Blue Flint Ethanol starts production
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The facility does not have a boiler or the infrastructure associated with one. Instead, it is directly integrated with the adjacent Coal Creek Station coal-fired power plant. Blue Flint purchases the power plant's waste steam, which provides all the heat for producing ethanol and drying distillers grains. "We have a steam line coming over from the plant and a condensate line running back," Blue Flint General Manager Jeff Zueger said. In addition, the power plant provides water for Blue Flint and the facilities share an integrated fire protection system.
Zueger told Ethanol Producer Magazine that the integration took more up-front planning. "[For the air permit] we needed to get some determinations that these were separate sources and separate sites before the power plant took on the joint venture," he said. "Once that determination was done that it was a separate source, the permitting was the same as any other ethanol plant, minus the boiler permits."
The plant also uses steam in steam tube dryers to dry distillers grains. Zueger said the plant is capable of completely drying the distillers grains or producing modified wet grains. Currently, 90 percent of the distillers grains is dried and railed to the West Coast. The remaining modified distillers wet grains is used within a radius up to 70 miles.
Obviously, this synergy with the power plant reduces the energy cost for Blue Flint. The actual amount of savings compared to other ethanol plants is dependent on the price of natural gas. "Low energy costs are our key to long-term success," Zueger said.
Blue Flint was conceived as a way to utilize the waste heat of the Coal Creek power plant. Sixty percent of the energy from the power plant's steam was wasted, Zueger said. Originally, the plant was using the steam to dry lignite coal. Minnesota-based Great River Energy, the rural electric co-op that owns Coal Creek, determined that ethanol production would be a good fit and it partnered with Headwaters Inc. for management and operations of the ethanol plant. Headwaters is a publicly traded energy services company based in Utah, and is the majority owner of Blue Flint Ethanol.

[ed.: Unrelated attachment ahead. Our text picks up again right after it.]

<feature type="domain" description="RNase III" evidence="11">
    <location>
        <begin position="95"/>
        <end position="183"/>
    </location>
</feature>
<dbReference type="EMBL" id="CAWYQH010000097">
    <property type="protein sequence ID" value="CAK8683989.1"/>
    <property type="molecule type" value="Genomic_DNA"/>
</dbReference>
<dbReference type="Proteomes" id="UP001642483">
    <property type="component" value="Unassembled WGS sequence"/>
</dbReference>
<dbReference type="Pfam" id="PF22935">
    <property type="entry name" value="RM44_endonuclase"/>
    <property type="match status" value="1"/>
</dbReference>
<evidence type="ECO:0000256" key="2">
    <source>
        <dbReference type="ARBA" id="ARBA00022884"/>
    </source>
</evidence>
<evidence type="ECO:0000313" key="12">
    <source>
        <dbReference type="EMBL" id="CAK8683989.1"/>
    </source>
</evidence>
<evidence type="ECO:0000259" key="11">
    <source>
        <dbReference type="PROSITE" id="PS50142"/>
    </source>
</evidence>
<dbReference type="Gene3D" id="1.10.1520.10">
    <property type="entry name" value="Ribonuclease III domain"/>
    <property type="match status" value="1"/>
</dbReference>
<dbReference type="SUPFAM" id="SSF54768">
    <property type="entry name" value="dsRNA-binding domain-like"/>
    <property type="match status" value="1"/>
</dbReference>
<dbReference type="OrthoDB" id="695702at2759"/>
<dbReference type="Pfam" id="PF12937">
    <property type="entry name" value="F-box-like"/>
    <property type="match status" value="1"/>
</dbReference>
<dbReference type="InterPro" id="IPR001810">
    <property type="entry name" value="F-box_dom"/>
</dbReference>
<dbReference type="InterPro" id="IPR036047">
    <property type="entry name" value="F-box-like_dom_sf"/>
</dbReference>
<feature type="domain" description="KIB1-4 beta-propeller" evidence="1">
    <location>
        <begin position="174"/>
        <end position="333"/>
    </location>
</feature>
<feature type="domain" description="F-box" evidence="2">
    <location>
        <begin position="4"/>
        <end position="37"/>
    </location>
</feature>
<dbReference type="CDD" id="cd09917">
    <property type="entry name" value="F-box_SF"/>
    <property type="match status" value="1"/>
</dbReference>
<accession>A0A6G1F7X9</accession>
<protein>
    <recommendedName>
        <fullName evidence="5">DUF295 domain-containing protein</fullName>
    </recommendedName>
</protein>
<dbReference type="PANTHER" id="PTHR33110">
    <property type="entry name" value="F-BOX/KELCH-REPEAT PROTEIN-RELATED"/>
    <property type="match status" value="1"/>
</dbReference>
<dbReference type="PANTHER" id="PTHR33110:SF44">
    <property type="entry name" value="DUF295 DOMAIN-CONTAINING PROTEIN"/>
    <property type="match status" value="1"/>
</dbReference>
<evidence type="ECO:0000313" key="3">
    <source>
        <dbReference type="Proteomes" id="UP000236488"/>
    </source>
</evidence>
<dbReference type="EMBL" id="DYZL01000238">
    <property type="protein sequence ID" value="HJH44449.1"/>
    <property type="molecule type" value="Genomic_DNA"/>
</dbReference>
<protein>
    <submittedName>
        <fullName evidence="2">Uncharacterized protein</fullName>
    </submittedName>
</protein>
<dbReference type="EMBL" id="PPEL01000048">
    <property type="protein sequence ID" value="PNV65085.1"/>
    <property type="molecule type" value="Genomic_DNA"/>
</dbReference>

Blue Flint will use 18 million bushels of corn per year, the majority of which arrives on a short line railroad from southeast North Dakota. The remaining one-third of the corn comes from local production, Zueger said.
Underwood's proximity to Bismarck State College (BSC) provided for "a fantastic workforce," Zueger said. Blue Flint is located near Underwood, N.D., which is 50 miles north of Bismarck.
BSC has a Process Plant Technology Program, which trains many workers for the ethanol industry. "We were able to get really good, strong, well-qualified individuals that wanted to live and work in this area," Zueger said.
Blue Flint Ethanol LLC
Location: Underwood, North Dakota
Design/builder: Fagen Inc.
Process technology: ICM Inc.
Capacity: 50 MMgy
Ethanol marketer: Eco-Energy Inc.
Distillers Grains marketer: Commodity Specialists Company
Broke ground: November 2005
Start-up date: February 2007
Anduin Kirkbride McElroy is an Ethanol Producer Magazine staff writer. Reach her at (701) 746-8385 or firstname.lastname@example.org.
Posted: 12:11 p.m. CST Thursday, March 15, 2007